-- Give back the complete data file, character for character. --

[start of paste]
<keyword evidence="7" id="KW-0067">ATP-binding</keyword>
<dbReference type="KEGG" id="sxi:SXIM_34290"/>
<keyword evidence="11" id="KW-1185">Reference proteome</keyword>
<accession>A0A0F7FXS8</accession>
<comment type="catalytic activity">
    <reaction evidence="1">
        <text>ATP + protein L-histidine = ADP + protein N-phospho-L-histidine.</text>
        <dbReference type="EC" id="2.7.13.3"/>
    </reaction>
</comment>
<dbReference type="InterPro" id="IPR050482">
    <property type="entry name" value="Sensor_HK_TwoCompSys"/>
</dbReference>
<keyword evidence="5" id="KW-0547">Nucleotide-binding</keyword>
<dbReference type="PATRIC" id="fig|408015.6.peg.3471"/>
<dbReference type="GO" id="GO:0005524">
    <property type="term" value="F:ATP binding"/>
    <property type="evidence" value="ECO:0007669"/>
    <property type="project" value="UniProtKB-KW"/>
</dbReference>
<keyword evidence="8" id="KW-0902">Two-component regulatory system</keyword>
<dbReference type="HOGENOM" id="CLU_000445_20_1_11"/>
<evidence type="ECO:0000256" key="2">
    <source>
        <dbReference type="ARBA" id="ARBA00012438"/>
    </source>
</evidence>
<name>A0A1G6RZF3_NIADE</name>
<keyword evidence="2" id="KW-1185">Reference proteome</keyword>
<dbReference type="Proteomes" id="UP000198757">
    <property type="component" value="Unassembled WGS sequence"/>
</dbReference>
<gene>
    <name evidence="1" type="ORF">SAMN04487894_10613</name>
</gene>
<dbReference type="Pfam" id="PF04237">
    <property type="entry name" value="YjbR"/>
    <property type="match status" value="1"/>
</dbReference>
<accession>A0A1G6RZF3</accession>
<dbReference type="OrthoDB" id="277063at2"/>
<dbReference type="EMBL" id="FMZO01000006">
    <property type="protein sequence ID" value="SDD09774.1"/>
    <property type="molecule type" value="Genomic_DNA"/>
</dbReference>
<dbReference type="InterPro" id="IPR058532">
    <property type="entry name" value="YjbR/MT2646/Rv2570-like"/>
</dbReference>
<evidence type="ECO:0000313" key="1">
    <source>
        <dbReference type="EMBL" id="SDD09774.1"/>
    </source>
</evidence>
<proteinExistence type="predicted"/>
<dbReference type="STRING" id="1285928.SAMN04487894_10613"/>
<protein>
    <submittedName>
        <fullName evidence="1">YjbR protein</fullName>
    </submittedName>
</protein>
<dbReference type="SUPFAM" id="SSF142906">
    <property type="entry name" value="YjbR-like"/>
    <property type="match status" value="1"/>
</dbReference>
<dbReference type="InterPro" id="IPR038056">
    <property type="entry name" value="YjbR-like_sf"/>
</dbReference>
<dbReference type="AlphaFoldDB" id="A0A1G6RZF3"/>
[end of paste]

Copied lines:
<keyword evidence="7" id="KW-0067">ATP-binding</keyword>
<dbReference type="KEGG" id="sxi:SXIM_34290"/>
<keyword evidence="11" id="KW-1185">Reference proteome</keyword>
<accession>A0A0F7FXS8</accession>
<comment type="catalytic activity">
    <reaction evidence="1">
        <text>ATP + protein L-histidine = ADP + protein N-phospho-L-histidine.</text>
        <dbReference type="EC" id="2.7.13.3"/>
    </reaction>
</comment>
<dbReference type="InterPro" id="IPR050482">
    <property type="entry name" value="Sensor_HK_TwoCompSys"/>
</dbReference>
<keyword evidence="5" id="KW-0547">Nucleotide-binding</keyword>
<dbReference type="PATRIC" id="fig|408015.6.peg.3471"/>
<dbReference type="GO" id="GO:0005524">
    <property type="term" value="F:ATP binding"/>
    <property type="evidence" value="ECO:0007669"/>
    <property type="project" value="UniProtKB-KW"/>
</dbReference>
<keyword evidence="8" id="KW-0902">Two-component regulatory system</keyword>
<dbReference type="HOGENOM" id="CLU_000445_20_1_11"/>
<evidence type="ECO:0000256" key="2">
    <source>
        <dbReference type="ARBA" id="ARBA00012438"/>
    </source>
</evidence>
<name>A0A1G6RZF3_NIADE</name>
<keyword evidence="2" id="KW-1185">Reference proteome</keyword>
<dbReference type="Proteomes" id="UP000198757">
    <property type="component" value="Unassembled WGS sequence"/>
</dbReference>
<gene>
    <name evidence="1" type="ORF">SAMN04487894_10613</name>
</gene>
<dbReference type="Pfam" id="PF04237">
    <property type="entry name" value="YjbR"/>
    <property type="match status" value="1"/>
</dbReference>
<accession>A0A1G6RZF3</accession>
<dbReference type="OrthoDB" id="277063at2"/>
<dbReference type="EMBL" id="FMZO01000006">
    <property type="protein sequence ID" value="SDD09774.1"/>
    <property type="molecule type" value="Genomic_DNA"/>
</dbReference>
<dbReference type="InterPro" id="IPR058532">
    <property type="entry name" value="YjbR/MT2646/Rv2570-like"/>
</dbReference>
<evidence type="ECO:0000313" key="1">
    <source>
        <dbReference type="EMBL" id="SDD09774.1"/>
    </source>
</evidence>
<proteinExistence type="predicted"/>
<dbReference type="STRING" id="1285928.SAMN04487894_10613"/>
<protein>
    <submittedName>
        <fullName evidence="1">YjbR protein</fullName>
    </submittedName>
</protein>
<dbReference type="SUPFAM" id="SSF142906">
    <property type="entry name" value="YjbR-like"/>
    <property type="match status" value="1"/>
</dbReference>
<dbReference type="InterPro" id="IPR038056">
    <property type="entry name" value="YjbR-like_sf"/>
</dbReference>
<dbReference type="AlphaFoldDB" id="A0A1G6RZF3"/>